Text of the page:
Earlier this week, we were giving some advice to a customer who wanted to add an AIS receiver to his Garmin 4008 chart plotter and at the same time go wireless and get GPS and AIS data to his iPad.
The Garmin 4000 and 5000 series chart plotters were very popular and powerful units and although there are now newer Garmin Chart Plotters available, there are a lot of people who use these units and who may also be considering adding an AIS or going wireless.
With NMEA2000, four NMEA0183 inputs and two NMEA0183 outputs there are plenty of interfacing options on these Garmin units, but to keep things simple we suggested using our iAIS receiver (with built-in wireless NMEA server) to both provide AIS data to the Garmin 4008 via one of the NMEA0183 inputs and send the same data wirelessly to the iPad.
To ensure the best possible GPS reception, where ever the iPad was used and to allow the Garmin instrument data (speed, depth, wind, etc.) to be repeated on the iPad, we also suggested taking an NMEA0183 Output from the Garmin 4008 back to the iAIS which would then combine this GPS and Instrument data with its own AIS data and send everything wirelessly to the iPad.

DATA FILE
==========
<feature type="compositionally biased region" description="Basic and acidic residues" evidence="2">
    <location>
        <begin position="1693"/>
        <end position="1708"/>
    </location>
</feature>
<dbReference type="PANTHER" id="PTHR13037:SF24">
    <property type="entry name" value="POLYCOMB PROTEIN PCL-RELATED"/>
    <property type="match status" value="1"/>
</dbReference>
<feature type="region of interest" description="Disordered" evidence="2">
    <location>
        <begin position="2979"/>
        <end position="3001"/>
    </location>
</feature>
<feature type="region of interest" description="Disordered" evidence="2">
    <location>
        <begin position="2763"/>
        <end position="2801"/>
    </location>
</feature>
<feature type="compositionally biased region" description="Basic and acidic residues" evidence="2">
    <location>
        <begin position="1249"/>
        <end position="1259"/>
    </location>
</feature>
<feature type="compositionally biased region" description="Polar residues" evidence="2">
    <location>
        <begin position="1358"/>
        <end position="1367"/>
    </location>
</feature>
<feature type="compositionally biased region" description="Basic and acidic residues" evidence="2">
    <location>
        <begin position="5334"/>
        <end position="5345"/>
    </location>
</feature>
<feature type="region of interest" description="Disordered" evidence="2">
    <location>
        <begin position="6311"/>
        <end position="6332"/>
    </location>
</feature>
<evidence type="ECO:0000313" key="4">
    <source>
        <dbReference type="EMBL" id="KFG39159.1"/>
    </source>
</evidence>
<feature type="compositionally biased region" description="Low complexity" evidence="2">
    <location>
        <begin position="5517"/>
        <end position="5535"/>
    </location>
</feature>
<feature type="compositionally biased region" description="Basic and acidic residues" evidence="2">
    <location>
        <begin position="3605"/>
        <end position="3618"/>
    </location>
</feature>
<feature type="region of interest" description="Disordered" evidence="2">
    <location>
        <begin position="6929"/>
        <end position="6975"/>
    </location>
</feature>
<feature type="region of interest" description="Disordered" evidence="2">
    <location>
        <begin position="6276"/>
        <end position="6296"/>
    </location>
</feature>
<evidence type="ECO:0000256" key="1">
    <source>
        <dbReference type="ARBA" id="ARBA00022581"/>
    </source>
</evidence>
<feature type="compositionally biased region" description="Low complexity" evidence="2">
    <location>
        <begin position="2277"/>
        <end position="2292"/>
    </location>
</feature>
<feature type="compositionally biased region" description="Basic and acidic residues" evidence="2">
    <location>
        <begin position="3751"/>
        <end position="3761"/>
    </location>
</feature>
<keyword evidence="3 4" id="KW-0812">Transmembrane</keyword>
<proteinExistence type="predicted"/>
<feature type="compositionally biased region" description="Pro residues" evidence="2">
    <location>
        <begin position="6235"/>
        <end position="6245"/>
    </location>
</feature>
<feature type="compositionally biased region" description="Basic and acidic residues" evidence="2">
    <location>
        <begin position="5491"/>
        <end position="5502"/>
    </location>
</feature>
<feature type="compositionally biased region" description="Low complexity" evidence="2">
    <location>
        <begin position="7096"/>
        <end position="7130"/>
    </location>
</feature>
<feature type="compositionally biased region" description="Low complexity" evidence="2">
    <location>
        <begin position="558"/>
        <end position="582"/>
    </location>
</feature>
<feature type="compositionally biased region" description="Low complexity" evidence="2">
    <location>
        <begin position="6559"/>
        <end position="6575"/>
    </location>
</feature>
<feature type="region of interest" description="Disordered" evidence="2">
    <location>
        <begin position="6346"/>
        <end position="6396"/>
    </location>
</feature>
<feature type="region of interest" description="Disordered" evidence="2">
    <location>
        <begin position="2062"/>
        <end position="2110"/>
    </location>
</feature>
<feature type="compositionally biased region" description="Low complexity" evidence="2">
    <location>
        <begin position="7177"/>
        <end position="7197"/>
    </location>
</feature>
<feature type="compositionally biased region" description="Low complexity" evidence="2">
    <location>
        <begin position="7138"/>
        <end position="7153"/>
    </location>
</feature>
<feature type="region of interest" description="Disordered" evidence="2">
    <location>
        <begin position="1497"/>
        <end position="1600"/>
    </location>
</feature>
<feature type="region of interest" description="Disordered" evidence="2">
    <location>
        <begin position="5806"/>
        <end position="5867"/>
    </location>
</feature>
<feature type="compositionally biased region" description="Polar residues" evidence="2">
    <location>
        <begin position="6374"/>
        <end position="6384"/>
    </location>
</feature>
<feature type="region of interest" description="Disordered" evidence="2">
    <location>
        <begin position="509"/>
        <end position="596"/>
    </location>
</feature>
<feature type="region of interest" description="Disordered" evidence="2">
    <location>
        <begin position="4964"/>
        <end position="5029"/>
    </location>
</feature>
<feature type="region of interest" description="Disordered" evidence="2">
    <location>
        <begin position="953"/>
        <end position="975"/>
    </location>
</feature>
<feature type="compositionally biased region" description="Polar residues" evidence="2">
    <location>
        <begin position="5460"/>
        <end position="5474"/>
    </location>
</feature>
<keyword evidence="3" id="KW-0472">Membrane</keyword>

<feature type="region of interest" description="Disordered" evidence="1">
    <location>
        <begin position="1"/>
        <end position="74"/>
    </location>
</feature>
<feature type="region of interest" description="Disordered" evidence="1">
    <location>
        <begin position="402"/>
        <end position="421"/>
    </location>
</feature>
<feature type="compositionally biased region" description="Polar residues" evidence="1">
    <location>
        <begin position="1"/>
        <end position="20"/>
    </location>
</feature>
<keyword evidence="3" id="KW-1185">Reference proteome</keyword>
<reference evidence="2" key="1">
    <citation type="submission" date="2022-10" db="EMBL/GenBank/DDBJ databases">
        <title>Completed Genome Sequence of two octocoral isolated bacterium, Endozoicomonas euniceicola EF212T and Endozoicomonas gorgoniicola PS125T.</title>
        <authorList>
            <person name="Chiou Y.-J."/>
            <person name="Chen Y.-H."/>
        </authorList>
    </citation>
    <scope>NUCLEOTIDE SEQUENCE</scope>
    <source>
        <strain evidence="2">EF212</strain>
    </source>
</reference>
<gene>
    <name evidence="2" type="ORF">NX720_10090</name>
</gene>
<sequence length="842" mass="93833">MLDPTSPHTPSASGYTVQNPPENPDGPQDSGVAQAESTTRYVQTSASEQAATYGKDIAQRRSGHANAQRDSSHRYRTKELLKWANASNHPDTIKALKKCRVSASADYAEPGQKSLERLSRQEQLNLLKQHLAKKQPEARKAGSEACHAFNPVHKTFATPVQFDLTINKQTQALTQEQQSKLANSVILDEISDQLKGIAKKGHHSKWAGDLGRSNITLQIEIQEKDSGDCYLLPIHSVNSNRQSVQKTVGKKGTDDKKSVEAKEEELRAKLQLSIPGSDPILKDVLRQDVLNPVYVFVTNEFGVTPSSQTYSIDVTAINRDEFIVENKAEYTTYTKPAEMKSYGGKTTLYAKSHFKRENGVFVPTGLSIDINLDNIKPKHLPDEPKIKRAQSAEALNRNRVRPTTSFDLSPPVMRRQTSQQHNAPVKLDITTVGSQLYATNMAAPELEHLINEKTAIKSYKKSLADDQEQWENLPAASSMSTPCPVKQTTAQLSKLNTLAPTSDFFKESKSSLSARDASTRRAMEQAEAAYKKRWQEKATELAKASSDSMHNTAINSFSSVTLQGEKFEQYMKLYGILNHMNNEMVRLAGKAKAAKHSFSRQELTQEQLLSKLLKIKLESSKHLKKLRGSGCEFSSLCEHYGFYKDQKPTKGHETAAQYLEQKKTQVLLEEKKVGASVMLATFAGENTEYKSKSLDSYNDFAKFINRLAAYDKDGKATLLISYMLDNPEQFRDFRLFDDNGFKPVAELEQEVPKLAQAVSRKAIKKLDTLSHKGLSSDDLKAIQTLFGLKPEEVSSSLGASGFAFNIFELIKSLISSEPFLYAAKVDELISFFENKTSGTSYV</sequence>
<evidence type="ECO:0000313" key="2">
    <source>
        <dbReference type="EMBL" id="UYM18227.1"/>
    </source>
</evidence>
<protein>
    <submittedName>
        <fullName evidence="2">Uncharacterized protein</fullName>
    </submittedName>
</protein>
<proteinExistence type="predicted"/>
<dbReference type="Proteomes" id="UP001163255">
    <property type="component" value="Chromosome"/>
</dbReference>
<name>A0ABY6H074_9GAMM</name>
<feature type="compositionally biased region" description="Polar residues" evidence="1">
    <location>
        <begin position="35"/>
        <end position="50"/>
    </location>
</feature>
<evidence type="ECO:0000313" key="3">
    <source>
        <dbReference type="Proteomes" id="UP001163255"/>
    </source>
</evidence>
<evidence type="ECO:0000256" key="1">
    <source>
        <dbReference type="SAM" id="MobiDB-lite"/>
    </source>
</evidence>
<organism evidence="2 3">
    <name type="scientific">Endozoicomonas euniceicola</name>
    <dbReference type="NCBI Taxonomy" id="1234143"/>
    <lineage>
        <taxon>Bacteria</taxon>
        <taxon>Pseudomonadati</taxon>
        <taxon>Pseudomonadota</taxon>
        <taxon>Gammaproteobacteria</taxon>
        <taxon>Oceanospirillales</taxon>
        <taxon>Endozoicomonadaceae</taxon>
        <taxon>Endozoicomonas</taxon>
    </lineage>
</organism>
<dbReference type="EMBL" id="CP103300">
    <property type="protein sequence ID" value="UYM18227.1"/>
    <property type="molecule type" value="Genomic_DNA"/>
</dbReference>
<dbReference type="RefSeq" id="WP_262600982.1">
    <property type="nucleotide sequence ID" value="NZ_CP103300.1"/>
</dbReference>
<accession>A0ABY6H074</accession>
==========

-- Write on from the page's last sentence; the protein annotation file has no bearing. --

One of the NMEA0183 ports on the Garmin 4008 was already being used to provide position data to a DSC VHF radio so we used the output of Port 2 to send the GPS and Instrument data to the iAIS and then connected the iAIS output to the Input of Port 4 on the Garmin 4008 – click on the diagram below to see the exact wiring.
The only menu setting that we had to change on the Garmin 4008, was to set Port 4 to the High Speed NMEA baud rate of 38400 and everything was good to go.
It the Garmin had already been connected to another make of AIS or the customer had wanted to fit a transponder, then one of our WLN10HS units could have been added to the second NMEA0183 Output to go wireless or alternatively one of our NavLink units could have been connected to the NMEA2000 network.
With wireless NMEA data now available on his iPad, it was just a case for this customer of choosing one of the many Navigation Apps that are available for the iPad and he could start to use his iPad as a full function chart plotter. Click here to see our previous post on iOS Apps.